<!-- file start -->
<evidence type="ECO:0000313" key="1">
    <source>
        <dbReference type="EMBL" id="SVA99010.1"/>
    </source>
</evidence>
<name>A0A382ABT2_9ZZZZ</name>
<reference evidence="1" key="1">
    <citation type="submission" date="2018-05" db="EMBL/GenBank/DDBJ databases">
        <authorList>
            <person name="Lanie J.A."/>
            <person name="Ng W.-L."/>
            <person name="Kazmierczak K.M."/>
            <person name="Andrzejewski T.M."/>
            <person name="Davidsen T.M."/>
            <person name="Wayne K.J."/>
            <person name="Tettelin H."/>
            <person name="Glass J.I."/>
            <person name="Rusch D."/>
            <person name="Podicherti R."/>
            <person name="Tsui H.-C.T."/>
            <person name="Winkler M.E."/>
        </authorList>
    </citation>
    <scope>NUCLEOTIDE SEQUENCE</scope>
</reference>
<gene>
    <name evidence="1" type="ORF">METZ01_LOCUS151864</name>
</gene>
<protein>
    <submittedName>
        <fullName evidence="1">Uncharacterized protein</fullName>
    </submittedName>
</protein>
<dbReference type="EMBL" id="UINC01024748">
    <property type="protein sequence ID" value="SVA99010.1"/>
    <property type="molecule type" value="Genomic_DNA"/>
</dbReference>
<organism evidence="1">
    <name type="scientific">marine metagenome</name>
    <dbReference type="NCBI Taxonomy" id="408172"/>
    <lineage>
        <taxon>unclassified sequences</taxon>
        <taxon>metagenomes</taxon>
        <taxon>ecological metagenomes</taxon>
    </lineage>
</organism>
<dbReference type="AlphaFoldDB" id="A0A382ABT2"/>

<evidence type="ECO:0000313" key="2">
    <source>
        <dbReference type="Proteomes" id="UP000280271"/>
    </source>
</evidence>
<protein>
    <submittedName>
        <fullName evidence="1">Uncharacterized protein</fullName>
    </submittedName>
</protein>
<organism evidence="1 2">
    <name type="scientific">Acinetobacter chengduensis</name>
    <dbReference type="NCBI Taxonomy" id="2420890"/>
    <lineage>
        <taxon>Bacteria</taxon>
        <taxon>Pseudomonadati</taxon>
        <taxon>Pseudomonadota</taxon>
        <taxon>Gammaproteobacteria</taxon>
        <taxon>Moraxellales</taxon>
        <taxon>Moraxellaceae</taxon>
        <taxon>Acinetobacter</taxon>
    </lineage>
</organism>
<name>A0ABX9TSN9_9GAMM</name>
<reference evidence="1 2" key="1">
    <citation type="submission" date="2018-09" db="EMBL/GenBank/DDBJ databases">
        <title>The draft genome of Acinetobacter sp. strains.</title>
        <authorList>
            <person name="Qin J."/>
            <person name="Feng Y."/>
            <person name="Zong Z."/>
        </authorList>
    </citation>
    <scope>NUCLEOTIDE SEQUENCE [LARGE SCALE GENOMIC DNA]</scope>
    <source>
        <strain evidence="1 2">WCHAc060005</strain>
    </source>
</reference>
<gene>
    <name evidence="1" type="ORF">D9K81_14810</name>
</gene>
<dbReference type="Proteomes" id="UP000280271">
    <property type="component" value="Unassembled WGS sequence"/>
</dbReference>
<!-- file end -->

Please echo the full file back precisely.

<evidence type="ECO:0000313" key="1">
    <source>
        <dbReference type="EMBL" id="SVA99010.1"/>
    </source>
</evidence>
<name>A0A382ABT2_9ZZZZ</name>
<reference evidence="1" key="1">
    <citation type="submission" date="2018-05" db="EMBL/GenBank/DDBJ databases">
        <authorList>
            <person name="Lanie J.A."/>
            <person name="Ng W.-L."/>
            <person name="Kazmierczak K.M."/>
            <person name="Andrzejewski T.M."/>
            <person name="Davidsen T.M."/>
            <person name="Wayne K.J."/>
            <person name="Tettelin H."/>
            <person name="Glass J.I."/>
            <person name="Rusch D."/>
            <person name="Podicherti R."/>
            <person name="Tsui H.-C.T."/>
            <person name="Winkler M.E."/>
        </authorList>
    </citation>
    <scope>NUCLEOTIDE SEQUENCE</scope>
</reference>
<gene>
    <name evidence="1" type="ORF">METZ01_LOCUS151864</name>
</gene>
<protein>
    <submittedName>
        <fullName evidence="1">Uncharacterized protein</fullName>
    </submittedName>
</protein>
<dbReference type="EMBL" id="UINC01024748">
    <property type="protein sequence ID" value="SVA99010.1"/>
    <property type="molecule type" value="Genomic_DNA"/>
</dbReference>
<organism evidence="1">
    <name type="scientific">marine metagenome</name>
    <dbReference type="NCBI Taxonomy" id="408172"/>
    <lineage>
        <taxon>unclassified sequences</taxon>
        <taxon>metagenomes</taxon>
        <taxon>ecological metagenomes</taxon>
    </lineage>
</organism>
<dbReference type="AlphaFoldDB" id="A0A382ABT2"/>

<evidence type="ECO:0000313" key="2">
    <source>
        <dbReference type="Proteomes" id="UP000280271"/>
    </source>
</evidence>
<protein>
    <submittedName>
        <fullName evidence="1">Uncharacterized protein</fullName>
    </submittedName>
</protein>
<organism evidence="1 2">
    <name type="scientific">Acinetobacter chengduensis</name>
    <dbReference type="NCBI Taxonomy" id="2420890"/>
    <lineage>
        <taxon>Bacteria</taxon>
        <taxon>Pseudomonadati</taxon>
        <taxon>Pseudomonadota</taxon>
        <taxon>Gammaproteobacteria</taxon>
        <taxon>Moraxellales</taxon>
        <taxon>Moraxellaceae</taxon>
        <taxon>Acinetobacter</taxon>
    </lineage>
</organism>
<name>A0ABX9TSN9_9GAMM</name>
<reference evidence="1 2" key="1">
    <citation type="submission" date="2018-09" db="EMBL/GenBank/DDBJ databases">
        <title>The draft genome of Acinetobacter sp. strains.</title>
        <authorList>
            <person name="Qin J."/>
            <person name="Feng Y."/>
            <person name="Zong Z."/>
        </authorList>
    </citation>
    <scope>NUCLEOTIDE SEQUENCE [LARGE SCALE GENOMIC DNA]</scope>
    <source>
        <strain evidence="1 2">WCHAc060005</strain>
    </source>
</reference>
<gene>
    <name evidence="1" type="ORF">D9K81_14810</name>
</gene>
<dbReference type="Proteomes" id="UP000280271">
    <property type="component" value="Unassembled WGS sequence"/>
</dbReference>